Here's the Brutal Impact Of Wisconsin's Education Cuts

April 18th 2015

Laura Donovan

Earlier this year, Wisconsin Governor Scott Walker (R) slashed $300 million in state funding for University of Wisconsin (UW) schools. The cuts would extend until July 1, 2017. As a result of this move, the UW Board of Regents approved major increases to out-of-state tuition at the majority of the system's campuses. Even though Walker's proposal also included a tuition freeze through July 2017, the regents still have the authority to raise tuition for nonresidents and graduate students, according to the Press Gazette.

The UW schools raising tuition are Parkside, Platteville, La Crosse, Stevens Point, Stout, River Falls, and Whitewater. The Eau Claire, Green Bay, Oshkosh, and Superior campuses won't be increasing tuition, according to the Milwaukee-Wisconsin Journal Sentinel. Perhaps the most dramatic increases will be at UW-Madison, where nonresidents tuition will increase $10,000 over the next four years. (The regents plan only called for a tuition increase for two years, however Chancellor Rebecca Blank's plan includes a four year increase.) Some graduate students also face a jump in tuition.

As state funding declines, the UW-Madison has to be resourceful in making education affordable for Wisconsin residents, says Chancellor Blank. According to a blog post written by Blank this means some cuts to programs along with the aforementioned tuition raise to make up for the $96 million dollar structural deficit the institution faces in the upcoming year. Blank wrote the following:

"[I]t must be noted that undergraduate tuition revenue and state tax dollars fund virtually our entire undergraduate program. The majority of those funds pay faculty and instructional staff salaries, and a significant portion is put toward student financial aid. Public universities are able to provide substantially lower in-state tuition because of state funding. As that revenue source declines, we must find other revenue sources or it will be difficult to maintain the same level of subsidy to our in-state students. I hope that all of us can work with our elected state leadership in the years ahead to figure out how we can continue to make UW-Madison affordable for all Wisconsin families."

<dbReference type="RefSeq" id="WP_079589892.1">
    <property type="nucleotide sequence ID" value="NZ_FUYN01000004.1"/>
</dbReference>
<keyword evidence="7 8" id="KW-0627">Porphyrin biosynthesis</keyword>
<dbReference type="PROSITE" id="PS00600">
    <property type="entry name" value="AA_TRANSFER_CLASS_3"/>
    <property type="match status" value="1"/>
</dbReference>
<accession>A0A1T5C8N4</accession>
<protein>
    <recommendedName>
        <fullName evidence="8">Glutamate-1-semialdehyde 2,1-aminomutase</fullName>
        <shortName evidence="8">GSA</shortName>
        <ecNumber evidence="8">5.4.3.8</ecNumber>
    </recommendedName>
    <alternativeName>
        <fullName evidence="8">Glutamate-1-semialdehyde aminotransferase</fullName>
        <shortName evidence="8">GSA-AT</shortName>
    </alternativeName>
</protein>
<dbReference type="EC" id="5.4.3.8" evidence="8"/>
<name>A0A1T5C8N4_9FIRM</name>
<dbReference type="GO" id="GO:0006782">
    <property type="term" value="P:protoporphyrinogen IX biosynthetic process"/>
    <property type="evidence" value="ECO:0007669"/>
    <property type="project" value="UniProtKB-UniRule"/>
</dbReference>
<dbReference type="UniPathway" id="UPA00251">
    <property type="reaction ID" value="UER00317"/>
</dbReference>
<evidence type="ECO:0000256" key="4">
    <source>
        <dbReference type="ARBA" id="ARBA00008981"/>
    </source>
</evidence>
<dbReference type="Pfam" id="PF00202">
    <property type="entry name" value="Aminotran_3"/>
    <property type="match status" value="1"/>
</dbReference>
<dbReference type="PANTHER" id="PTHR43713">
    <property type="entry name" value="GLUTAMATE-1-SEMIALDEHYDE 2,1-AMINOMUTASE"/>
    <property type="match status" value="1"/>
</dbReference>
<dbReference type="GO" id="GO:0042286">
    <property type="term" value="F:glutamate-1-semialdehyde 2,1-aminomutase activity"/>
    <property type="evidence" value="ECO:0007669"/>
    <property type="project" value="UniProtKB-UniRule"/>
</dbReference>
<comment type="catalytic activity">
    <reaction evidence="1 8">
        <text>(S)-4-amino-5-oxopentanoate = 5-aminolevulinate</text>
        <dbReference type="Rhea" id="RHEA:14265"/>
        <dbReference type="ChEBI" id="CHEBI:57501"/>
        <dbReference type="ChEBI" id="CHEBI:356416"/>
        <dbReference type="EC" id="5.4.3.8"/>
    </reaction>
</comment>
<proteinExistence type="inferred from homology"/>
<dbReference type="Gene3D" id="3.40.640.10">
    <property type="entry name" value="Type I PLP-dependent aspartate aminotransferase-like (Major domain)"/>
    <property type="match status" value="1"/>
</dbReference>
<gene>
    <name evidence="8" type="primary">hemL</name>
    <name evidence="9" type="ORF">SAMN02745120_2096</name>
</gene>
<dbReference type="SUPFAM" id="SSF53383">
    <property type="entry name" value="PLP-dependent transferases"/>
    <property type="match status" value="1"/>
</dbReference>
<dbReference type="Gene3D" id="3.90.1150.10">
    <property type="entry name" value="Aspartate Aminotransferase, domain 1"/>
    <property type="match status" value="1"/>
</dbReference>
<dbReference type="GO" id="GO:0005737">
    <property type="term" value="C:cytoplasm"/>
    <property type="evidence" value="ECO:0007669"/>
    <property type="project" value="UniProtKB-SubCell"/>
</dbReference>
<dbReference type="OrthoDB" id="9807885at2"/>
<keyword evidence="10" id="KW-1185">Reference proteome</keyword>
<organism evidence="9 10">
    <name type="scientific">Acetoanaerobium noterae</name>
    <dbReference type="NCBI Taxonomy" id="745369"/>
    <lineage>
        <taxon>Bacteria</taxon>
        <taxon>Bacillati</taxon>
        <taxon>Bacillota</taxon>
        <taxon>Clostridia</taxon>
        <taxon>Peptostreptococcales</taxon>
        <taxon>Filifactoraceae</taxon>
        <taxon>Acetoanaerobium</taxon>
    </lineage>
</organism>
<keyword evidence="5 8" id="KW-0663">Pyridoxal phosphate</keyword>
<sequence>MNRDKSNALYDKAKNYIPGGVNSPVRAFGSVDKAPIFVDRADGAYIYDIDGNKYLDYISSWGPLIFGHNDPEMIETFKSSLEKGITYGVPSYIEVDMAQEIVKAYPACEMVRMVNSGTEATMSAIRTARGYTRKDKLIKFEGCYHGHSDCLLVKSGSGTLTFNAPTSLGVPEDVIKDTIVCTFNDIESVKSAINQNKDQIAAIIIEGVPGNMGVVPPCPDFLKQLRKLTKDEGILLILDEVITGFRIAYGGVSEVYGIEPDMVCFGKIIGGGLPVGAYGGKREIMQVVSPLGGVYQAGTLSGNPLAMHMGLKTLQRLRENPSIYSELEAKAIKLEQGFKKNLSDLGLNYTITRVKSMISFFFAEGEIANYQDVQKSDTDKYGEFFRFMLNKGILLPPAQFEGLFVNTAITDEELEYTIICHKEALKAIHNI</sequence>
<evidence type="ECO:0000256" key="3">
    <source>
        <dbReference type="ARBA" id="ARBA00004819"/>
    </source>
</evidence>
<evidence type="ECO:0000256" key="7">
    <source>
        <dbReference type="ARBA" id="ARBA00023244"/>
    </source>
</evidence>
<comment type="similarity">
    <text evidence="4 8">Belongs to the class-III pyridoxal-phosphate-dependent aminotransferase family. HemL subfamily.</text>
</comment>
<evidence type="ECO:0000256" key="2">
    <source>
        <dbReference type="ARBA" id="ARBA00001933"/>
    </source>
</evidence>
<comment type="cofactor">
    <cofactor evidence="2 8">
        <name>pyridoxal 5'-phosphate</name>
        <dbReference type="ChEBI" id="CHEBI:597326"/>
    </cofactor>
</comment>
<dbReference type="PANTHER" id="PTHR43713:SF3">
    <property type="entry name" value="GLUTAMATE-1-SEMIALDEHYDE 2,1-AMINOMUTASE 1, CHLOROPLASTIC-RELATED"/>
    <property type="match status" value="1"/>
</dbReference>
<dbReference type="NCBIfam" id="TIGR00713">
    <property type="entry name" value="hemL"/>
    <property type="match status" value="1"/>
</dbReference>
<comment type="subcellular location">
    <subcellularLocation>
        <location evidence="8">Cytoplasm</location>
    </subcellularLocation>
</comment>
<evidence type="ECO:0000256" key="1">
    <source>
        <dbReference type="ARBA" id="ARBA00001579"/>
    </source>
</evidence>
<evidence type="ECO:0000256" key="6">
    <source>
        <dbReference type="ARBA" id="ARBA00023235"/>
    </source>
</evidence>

Charles Pruitt, who serves as vice chairman of the education committee on the regents board, said the changes are a response to Walker's cuts, as well as an opportunity to compete in the U.S. market. The Big Ten median for out-of-state tuition is around $2,500 more than UW-Madison's out-of-state tuition, according to the Wisconsin Gazette.

But many do not agree with the cuts and the spike in tuition. Brian Weidy, an out-of-state junior studying journalism at UW-Madison, told ATTN: that increasing tuition should not be the solution to Walker's cuts.

"While I understand that there’s a $300 million budget cut to replace and that simply cutting professors and dialing back programs isn’t going to come up with that shortfall, putting the burden on out-of-state students is not the answer," Weidy told ATTN:. "By raising our tuition $3,000 a year, it puts an unfair tax on students who are already paying more than twice that of those in-state. One of the big reasons why people pick Wisconsin over say, Michigan, is the huge disparity in tuition between the two schools."

Weidy added that this could also result in UW-Madison becoming a less diverse campus. "Wisconsin will lose one of its great advantages -- being a 'value school' on the national level is rapidly disintegrating as the $10,000 additional dollars per year will make a noticeable impact on the already shaky diversity record of the school, both in terms of socioeconomics and racial diversity."

Associated Students of Madison Chair, Genevieve Carter, told the Badger Herald that the change is "ultimately making college less affordable and accessible to all students."

"If our administrators are going to place this increased burden on students, they need to engage directly with the students who will be paying more soon enough for students to determine whether Wisconsin is still a reasonable financial option for them and their families," Carter continued.

Sara Goldrick-Rab, a professor of educational policy studies and sociology at UW-Madison, also came out against the cuts to higher education, and the subsequent tuition raise:

One prospective out-of-state student noted the irony of exploring the UW-Madison at the time tuition increases were announced:

She later confirmed to ATTN: via Twitter that she would not be attending UW-Madison, citing the cuts as a reason for deciding against it:

This is exactly what Noel Radomski, the director of the Wisconsin Center for the Advancement of Postsecondary Education, warned the Badger Herald. He said increases could impact attracting out-of-state students to UW-Wisconsin -- both quantity and quality. In fall 2013, nonresidents made up 26.8 percent of the undergraduate population, nearly meeting the 27.5 percent limit put in place by the UW System Board of Regents.